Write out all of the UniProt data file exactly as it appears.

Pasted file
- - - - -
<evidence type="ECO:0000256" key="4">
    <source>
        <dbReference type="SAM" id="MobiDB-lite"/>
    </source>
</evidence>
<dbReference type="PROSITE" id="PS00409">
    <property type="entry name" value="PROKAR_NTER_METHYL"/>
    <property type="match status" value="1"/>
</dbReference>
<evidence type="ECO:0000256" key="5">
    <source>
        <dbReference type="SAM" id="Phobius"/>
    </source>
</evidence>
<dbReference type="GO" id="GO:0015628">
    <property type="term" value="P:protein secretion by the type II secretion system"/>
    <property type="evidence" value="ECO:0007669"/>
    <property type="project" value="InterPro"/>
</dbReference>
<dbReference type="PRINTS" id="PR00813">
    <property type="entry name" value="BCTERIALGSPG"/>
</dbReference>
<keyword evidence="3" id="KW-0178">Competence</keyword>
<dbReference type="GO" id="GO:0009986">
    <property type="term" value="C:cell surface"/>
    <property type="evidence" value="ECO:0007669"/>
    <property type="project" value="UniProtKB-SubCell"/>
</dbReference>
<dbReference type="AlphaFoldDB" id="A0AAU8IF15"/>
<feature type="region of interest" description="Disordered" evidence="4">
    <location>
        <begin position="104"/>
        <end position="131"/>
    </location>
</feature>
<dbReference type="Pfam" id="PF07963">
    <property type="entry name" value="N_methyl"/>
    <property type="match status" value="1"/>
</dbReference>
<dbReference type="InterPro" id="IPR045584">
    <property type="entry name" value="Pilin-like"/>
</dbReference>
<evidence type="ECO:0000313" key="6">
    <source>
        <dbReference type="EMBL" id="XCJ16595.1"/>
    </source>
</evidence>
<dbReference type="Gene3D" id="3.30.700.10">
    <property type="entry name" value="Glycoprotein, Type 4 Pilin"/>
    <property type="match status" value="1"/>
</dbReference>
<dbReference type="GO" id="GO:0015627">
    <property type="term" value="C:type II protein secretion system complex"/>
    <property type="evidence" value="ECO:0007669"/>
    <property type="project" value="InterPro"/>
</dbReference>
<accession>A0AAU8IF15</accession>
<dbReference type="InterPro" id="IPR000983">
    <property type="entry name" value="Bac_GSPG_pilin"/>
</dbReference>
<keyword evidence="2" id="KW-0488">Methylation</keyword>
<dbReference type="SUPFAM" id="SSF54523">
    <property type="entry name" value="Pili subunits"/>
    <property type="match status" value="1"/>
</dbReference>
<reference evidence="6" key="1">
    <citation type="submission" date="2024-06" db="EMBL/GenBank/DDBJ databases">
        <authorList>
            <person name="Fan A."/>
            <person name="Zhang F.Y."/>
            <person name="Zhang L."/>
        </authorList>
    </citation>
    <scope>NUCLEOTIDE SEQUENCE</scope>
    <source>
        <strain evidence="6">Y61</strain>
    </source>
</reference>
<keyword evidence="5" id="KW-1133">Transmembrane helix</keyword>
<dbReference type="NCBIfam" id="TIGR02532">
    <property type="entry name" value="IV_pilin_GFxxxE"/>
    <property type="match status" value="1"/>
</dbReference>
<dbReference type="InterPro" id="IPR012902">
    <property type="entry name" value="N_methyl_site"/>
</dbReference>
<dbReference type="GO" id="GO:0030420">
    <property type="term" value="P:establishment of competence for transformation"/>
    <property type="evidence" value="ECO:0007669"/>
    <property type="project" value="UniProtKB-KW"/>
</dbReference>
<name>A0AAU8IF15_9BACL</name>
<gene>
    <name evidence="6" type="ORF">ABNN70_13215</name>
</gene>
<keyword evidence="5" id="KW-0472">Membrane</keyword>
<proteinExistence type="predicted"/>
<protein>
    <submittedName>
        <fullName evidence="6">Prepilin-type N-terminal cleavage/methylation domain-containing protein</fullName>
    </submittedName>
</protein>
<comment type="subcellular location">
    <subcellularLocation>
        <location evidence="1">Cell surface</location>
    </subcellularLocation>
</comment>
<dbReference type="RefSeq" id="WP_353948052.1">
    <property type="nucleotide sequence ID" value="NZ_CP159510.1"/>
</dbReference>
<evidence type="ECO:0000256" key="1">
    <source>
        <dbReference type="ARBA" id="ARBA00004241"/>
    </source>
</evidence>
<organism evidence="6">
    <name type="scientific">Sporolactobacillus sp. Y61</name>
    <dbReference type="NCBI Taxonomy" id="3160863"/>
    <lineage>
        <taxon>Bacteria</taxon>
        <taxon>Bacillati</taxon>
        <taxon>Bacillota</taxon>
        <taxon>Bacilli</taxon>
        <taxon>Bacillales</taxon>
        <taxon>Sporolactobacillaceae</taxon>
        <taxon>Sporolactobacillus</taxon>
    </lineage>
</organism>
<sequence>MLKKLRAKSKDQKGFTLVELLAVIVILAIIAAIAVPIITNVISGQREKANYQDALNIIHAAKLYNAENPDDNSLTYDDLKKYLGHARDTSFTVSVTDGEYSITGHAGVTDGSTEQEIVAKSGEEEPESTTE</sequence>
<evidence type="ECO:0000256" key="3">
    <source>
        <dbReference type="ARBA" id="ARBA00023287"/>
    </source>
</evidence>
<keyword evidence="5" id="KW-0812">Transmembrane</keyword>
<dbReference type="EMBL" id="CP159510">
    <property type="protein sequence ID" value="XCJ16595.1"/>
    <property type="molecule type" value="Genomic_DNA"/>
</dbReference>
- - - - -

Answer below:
<evidence type="ECO:0000256" key="4">
    <source>
        <dbReference type="SAM" id="MobiDB-lite"/>
    </source>
</evidence>
<dbReference type="PROSITE" id="PS00409">
    <property type="entry name" value="PROKAR_NTER_METHYL"/>
    <property type="match status" value="1"/>
</dbReference>
<evidence type="ECO:0000256" key="5">
    <source>
        <dbReference type="SAM" id="Phobius"/>
    </source>
</evidence>
<dbReference type="GO" id="GO:0015628">
    <property type="term" value="P:protein secretion by the type II secretion system"/>
    <property type="evidence" value="ECO:0007669"/>
    <property type="project" value="InterPro"/>
</dbReference>
<dbReference type="PRINTS" id="PR00813">
    <property type="entry name" value="BCTERIALGSPG"/>
</dbReference>
<keyword evidence="3" id="KW-0178">Competence</keyword>
<dbReference type="GO" id="GO:0009986">
    <property type="term" value="C:cell surface"/>
    <property type="evidence" value="ECO:0007669"/>
    <property type="project" value="UniProtKB-SubCell"/>
</dbReference>
<dbReference type="AlphaFoldDB" id="A0AAU8IF15"/>
<feature type="region of interest" description="Disordered" evidence="4">
    <location>
        <begin position="104"/>
        <end position="131"/>
    </location>
</feature>
<dbReference type="Pfam" id="PF07963">
    <property type="entry name" value="N_methyl"/>
    <property type="match status" value="1"/>
</dbReference>
<dbReference type="InterPro" id="IPR045584">
    <property type="entry name" value="Pilin-like"/>
</dbReference>
<evidence type="ECO:0000313" key="6">
    <source>
        <dbReference type="EMBL" id="XCJ16595.1"/>
    </source>
</evidence>
<dbReference type="Gene3D" id="3.30.700.10">
    <property type="entry name" value="Glycoprotein, Type 4 Pilin"/>
    <property type="match status" value="1"/>
</dbReference>
<dbReference type="GO" id="GO:0015627">
    <property type="term" value="C:type II protein secretion system complex"/>
    <property type="evidence" value="ECO:0007669"/>
    <property type="project" value="InterPro"/>
</dbReference>
<accession>A0AAU8IF15</accession>
<dbReference type="InterPro" id="IPR000983">
    <property type="entry name" value="Bac_GSPG_pilin"/>
</dbReference>
<keyword evidence="2" id="KW-0488">Methylation</keyword>
<dbReference type="SUPFAM" id="SSF54523">
    <property type="entry name" value="Pili subunits"/>
    <property type="match status" value="1"/>
</dbReference>
<reference evidence="6" key="1">
    <citation type="submission" date="2024-06" db="EMBL/GenBank/DDBJ databases">
        <authorList>
            <person name="Fan A."/>
            <person name="Zhang F.Y."/>
            <person name="Zhang L."/>
        </authorList>
    </citation>
    <scope>NUCLEOTIDE SEQUENCE</scope>
    <source>
        <strain evidence="6">Y61</strain>
    </source>
</reference>
<keyword evidence="5" id="KW-1133">Transmembrane helix</keyword>
<dbReference type="NCBIfam" id="TIGR02532">
    <property type="entry name" value="IV_pilin_GFxxxE"/>
    <property type="match status" value="1"/>
</dbReference>
<dbReference type="InterPro" id="IPR012902">
    <property type="entry name" value="N_methyl_site"/>
</dbReference>
<dbReference type="GO" id="GO:0030420">
    <property type="term" value="P:establishment of competence for transformation"/>
    <property type="evidence" value="ECO:0007669"/>
    <property type="project" value="UniProtKB-KW"/>
</dbReference>
<name>A0AAU8IF15_9BACL</name>
<gene>
    <name evidence="6" type="ORF">ABNN70_13215</name>
</gene>
<keyword evidence="5" id="KW-0472">Membrane</keyword>
<proteinExistence type="predicted"/>
<protein>
    <submittedName>
        <fullName evidence="6">Prepilin-type N-terminal cleavage/methylation domain-containing protein</fullName>
    </submittedName>
</protein>
<comment type="subcellular location">
    <subcellularLocation>
        <location evidence="1">Cell surface</location>
    </subcellularLocation>
</comment>
<dbReference type="RefSeq" id="WP_353948052.1">
    <property type="nucleotide sequence ID" value="NZ_CP159510.1"/>
</dbReference>
<evidence type="ECO:0000256" key="1">
    <source>
        <dbReference type="ARBA" id="ARBA00004241"/>
    </source>
</evidence>
<organism evidence="6">
    <name type="scientific">Sporolactobacillus sp. Y61</name>
    <dbReference type="NCBI Taxonomy" id="3160863"/>
    <lineage>
        <taxon>Bacteria</taxon>
        <taxon>Bacillati</taxon>
        <taxon>Bacillota</taxon>
        <taxon>Bacilli</taxon>
        <taxon>Bacillales</taxon>
        <taxon>Sporolactobacillaceae</taxon>
        <taxon>Sporolactobacillus</taxon>
    </lineage>
</organism>
<sequence>MLKKLRAKSKDQKGFTLVELLAVIVILAIIAAIAVPIITNVISGQREKANYQDALNIIHAAKLYNAENPDDNSLTYDDLKKYLGHARDTSFTVSVTDGEYSITGHAGVTDGSTEQEIVAKSGEEEPESTTE</sequence>
<evidence type="ECO:0000256" key="3">
    <source>
        <dbReference type="ARBA" id="ARBA00023287"/>
    </source>
</evidence>
<keyword evidence="5" id="KW-0812">Transmembrane</keyword>
<dbReference type="EMBL" id="CP159510">
    <property type="protein sequence ID" value="XCJ16595.1"/>
    <property type="molecule type" value="Genomic_DNA"/>
</dbReference>